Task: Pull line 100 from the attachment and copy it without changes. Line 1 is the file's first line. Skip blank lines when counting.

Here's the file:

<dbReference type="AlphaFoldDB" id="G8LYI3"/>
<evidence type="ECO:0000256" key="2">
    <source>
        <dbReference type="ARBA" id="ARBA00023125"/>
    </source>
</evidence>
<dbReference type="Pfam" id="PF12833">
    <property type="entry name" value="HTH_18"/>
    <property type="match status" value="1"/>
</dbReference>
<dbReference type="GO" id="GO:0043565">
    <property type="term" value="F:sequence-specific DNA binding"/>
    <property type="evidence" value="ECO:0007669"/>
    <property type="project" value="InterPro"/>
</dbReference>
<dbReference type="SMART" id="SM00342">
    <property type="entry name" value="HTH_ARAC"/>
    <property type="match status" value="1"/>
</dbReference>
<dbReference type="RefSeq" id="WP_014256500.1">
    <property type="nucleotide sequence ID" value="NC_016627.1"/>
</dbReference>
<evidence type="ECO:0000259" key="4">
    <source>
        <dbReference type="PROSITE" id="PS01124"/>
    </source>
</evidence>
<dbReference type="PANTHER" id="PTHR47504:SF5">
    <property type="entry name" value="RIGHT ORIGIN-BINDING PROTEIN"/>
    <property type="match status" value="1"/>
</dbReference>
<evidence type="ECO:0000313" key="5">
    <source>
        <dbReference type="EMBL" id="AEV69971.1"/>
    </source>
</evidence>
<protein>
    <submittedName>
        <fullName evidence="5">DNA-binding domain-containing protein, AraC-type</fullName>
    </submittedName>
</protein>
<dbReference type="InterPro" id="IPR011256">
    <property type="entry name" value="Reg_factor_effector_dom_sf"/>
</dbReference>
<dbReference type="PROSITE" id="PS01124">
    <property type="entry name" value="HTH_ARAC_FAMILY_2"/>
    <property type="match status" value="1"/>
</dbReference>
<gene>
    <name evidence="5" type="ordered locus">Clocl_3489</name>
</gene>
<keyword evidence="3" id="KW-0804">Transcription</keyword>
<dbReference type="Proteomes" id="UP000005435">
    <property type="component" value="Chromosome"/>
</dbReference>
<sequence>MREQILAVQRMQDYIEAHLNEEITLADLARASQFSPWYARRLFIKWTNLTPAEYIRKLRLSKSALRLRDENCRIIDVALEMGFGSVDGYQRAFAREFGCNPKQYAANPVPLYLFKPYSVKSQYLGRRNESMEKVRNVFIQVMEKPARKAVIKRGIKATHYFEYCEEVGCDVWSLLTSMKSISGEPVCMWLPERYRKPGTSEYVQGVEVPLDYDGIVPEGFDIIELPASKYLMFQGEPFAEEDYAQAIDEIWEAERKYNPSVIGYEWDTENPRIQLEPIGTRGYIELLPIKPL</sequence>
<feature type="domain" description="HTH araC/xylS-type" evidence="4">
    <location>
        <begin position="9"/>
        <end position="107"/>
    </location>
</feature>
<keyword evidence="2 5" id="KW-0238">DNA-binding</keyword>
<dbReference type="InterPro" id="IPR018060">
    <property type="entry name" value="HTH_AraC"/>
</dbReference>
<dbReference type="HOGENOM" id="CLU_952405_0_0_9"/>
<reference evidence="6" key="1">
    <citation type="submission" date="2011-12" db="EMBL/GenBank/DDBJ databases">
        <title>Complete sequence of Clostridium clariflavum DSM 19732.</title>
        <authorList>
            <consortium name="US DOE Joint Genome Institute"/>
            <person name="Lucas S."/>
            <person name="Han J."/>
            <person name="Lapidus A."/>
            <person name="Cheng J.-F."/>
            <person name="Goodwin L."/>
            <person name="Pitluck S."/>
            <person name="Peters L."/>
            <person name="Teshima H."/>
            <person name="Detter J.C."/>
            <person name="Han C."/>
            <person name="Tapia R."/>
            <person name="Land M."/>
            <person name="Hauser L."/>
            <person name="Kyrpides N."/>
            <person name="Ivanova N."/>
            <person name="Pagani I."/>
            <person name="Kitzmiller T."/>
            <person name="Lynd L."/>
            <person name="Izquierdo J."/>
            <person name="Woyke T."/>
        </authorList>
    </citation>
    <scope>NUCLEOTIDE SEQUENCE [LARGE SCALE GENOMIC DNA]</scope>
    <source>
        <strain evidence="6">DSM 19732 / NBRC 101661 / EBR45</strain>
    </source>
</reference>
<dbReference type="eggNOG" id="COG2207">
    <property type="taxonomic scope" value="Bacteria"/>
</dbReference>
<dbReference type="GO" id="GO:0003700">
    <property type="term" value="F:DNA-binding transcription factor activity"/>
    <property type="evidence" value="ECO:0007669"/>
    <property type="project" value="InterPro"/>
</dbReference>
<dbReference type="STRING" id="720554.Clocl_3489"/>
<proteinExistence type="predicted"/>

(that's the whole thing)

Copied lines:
<dbReference type="eggNOG" id="COG2207">